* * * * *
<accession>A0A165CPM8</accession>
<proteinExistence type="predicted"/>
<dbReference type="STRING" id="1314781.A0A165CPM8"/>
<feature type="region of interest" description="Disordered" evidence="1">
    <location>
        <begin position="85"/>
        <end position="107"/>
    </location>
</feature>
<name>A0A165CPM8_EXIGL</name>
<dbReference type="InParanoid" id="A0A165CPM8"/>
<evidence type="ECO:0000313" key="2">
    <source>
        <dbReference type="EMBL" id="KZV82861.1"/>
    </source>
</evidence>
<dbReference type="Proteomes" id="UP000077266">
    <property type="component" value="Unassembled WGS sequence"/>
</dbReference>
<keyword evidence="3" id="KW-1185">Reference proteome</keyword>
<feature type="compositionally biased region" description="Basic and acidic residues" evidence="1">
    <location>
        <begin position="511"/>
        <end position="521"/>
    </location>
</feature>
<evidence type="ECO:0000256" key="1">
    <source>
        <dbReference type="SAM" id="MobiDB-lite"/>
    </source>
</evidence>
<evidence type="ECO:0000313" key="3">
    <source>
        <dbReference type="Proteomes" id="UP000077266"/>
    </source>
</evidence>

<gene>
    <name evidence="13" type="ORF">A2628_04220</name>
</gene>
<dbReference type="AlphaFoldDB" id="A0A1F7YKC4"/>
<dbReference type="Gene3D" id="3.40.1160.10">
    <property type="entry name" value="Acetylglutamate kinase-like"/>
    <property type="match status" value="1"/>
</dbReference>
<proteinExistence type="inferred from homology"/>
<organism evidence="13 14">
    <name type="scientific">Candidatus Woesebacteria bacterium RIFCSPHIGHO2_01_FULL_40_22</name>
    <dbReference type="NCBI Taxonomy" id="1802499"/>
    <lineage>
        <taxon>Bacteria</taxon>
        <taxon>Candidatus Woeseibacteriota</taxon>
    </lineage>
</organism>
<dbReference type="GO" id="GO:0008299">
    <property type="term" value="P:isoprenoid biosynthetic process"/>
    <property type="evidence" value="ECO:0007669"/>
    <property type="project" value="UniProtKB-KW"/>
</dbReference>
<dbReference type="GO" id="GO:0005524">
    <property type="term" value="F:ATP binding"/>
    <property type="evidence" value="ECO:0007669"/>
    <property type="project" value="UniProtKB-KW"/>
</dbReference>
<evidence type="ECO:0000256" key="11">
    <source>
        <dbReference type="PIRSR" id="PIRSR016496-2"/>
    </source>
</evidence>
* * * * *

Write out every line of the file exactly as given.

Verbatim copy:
<accession>A0A165CPM8</accession>
<proteinExistence type="predicted"/>
<dbReference type="STRING" id="1314781.A0A165CPM8"/>
<feature type="region of interest" description="Disordered" evidence="1">
    <location>
        <begin position="85"/>
        <end position="107"/>
    </location>
</feature>
<name>A0A165CPM8_EXIGL</name>
<dbReference type="InParanoid" id="A0A165CPM8"/>
<evidence type="ECO:0000313" key="2">
    <source>
        <dbReference type="EMBL" id="KZV82861.1"/>
    </source>
</evidence>
<dbReference type="Proteomes" id="UP000077266">
    <property type="component" value="Unassembled WGS sequence"/>
</dbReference>
<keyword evidence="3" id="KW-1185">Reference proteome</keyword>
<feature type="compositionally biased region" description="Basic and acidic residues" evidence="1">
    <location>
        <begin position="511"/>
        <end position="521"/>
    </location>
</feature>
<evidence type="ECO:0000256" key="1">
    <source>
        <dbReference type="SAM" id="MobiDB-lite"/>
    </source>
</evidence>
<evidence type="ECO:0000313" key="3">
    <source>
        <dbReference type="Proteomes" id="UP000077266"/>
    </source>
</evidence>

<gene>
    <name evidence="13" type="ORF">A2628_04220</name>
</gene>
<dbReference type="AlphaFoldDB" id="A0A1F7YKC4"/>
<dbReference type="Gene3D" id="3.40.1160.10">
    <property type="entry name" value="Acetylglutamate kinase-like"/>
    <property type="match status" value="1"/>
</dbReference>
<proteinExistence type="inferred from homology"/>
<organism evidence="13 14">
    <name type="scientific">Candidatus Woesebacteria bacterium RIFCSPHIGHO2_01_FULL_40_22</name>
    <dbReference type="NCBI Taxonomy" id="1802499"/>
    <lineage>
        <taxon>Bacteria</taxon>
        <taxon>Candidatus Woeseibacteriota</taxon>
    </lineage>
</organism>
<dbReference type="GO" id="GO:0008299">
    <property type="term" value="P:isoprenoid biosynthetic process"/>
    <property type="evidence" value="ECO:0007669"/>
    <property type="project" value="UniProtKB-KW"/>
</dbReference>
<dbReference type="GO" id="GO:0005524">
    <property type="term" value="F:ATP binding"/>
    <property type="evidence" value="ECO:0007669"/>
    <property type="project" value="UniProtKB-KW"/>
</dbReference>
<evidence type="ECO:0000256" key="11">
    <source>
        <dbReference type="PIRSR" id="PIRSR016496-2"/>
    </source>
</evidence>